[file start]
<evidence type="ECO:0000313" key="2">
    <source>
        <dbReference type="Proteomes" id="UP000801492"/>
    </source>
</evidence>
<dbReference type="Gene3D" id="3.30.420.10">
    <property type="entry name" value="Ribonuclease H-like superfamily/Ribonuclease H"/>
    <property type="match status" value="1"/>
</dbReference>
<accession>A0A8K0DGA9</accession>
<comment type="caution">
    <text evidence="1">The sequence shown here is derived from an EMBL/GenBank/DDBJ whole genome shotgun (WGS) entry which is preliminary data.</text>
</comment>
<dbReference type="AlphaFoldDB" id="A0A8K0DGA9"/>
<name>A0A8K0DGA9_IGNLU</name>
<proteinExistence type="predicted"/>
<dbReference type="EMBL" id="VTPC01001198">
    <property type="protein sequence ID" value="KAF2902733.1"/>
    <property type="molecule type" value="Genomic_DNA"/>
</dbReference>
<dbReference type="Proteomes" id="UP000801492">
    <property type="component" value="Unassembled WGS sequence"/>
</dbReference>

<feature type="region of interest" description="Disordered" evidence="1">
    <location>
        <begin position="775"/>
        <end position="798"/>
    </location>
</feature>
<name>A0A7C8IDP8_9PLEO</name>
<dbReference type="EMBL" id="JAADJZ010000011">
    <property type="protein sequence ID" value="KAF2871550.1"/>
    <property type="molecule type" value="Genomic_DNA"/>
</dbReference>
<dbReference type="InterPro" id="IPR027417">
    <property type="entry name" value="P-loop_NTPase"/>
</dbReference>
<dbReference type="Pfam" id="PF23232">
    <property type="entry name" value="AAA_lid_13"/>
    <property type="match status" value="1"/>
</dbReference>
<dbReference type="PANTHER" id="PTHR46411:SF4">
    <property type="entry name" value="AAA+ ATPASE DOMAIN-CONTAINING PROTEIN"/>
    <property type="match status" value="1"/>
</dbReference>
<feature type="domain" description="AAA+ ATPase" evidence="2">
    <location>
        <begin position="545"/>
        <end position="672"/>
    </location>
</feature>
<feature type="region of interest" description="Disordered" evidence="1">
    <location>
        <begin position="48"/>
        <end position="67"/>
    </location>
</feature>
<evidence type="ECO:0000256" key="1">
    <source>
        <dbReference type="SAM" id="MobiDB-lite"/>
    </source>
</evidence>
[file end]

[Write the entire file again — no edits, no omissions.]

<evidence type="ECO:0000313" key="2">
    <source>
        <dbReference type="Proteomes" id="UP000801492"/>
    </source>
</evidence>
<dbReference type="Gene3D" id="3.30.420.10">
    <property type="entry name" value="Ribonuclease H-like superfamily/Ribonuclease H"/>
    <property type="match status" value="1"/>
</dbReference>
<accession>A0A8K0DGA9</accession>
<comment type="caution">
    <text evidence="1">The sequence shown here is derived from an EMBL/GenBank/DDBJ whole genome shotgun (WGS) entry which is preliminary data.</text>
</comment>
<dbReference type="AlphaFoldDB" id="A0A8K0DGA9"/>
<name>A0A8K0DGA9_IGNLU</name>
<proteinExistence type="predicted"/>
<dbReference type="EMBL" id="VTPC01001198">
    <property type="protein sequence ID" value="KAF2902733.1"/>
    <property type="molecule type" value="Genomic_DNA"/>
</dbReference>
<dbReference type="Proteomes" id="UP000801492">
    <property type="component" value="Unassembled WGS sequence"/>
</dbReference>

<feature type="region of interest" description="Disordered" evidence="1">
    <location>
        <begin position="775"/>
        <end position="798"/>
    </location>
</feature>
<name>A0A7C8IDP8_9PLEO</name>
<dbReference type="EMBL" id="JAADJZ010000011">
    <property type="protein sequence ID" value="KAF2871550.1"/>
    <property type="molecule type" value="Genomic_DNA"/>
</dbReference>
<dbReference type="InterPro" id="IPR027417">
    <property type="entry name" value="P-loop_NTPase"/>
</dbReference>
<dbReference type="Pfam" id="PF23232">
    <property type="entry name" value="AAA_lid_13"/>
    <property type="match status" value="1"/>
</dbReference>
<dbReference type="PANTHER" id="PTHR46411:SF4">
    <property type="entry name" value="AAA+ ATPASE DOMAIN-CONTAINING PROTEIN"/>
    <property type="match status" value="1"/>
</dbReference>
<feature type="domain" description="AAA+ ATPase" evidence="2">
    <location>
        <begin position="545"/>
        <end position="672"/>
    </location>
</feature>
<feature type="region of interest" description="Disordered" evidence="1">
    <location>
        <begin position="48"/>
        <end position="67"/>
    </location>
</feature>
<evidence type="ECO:0000256" key="1">
    <source>
        <dbReference type="SAM" id="MobiDB-lite"/>
    </source>
</evidence>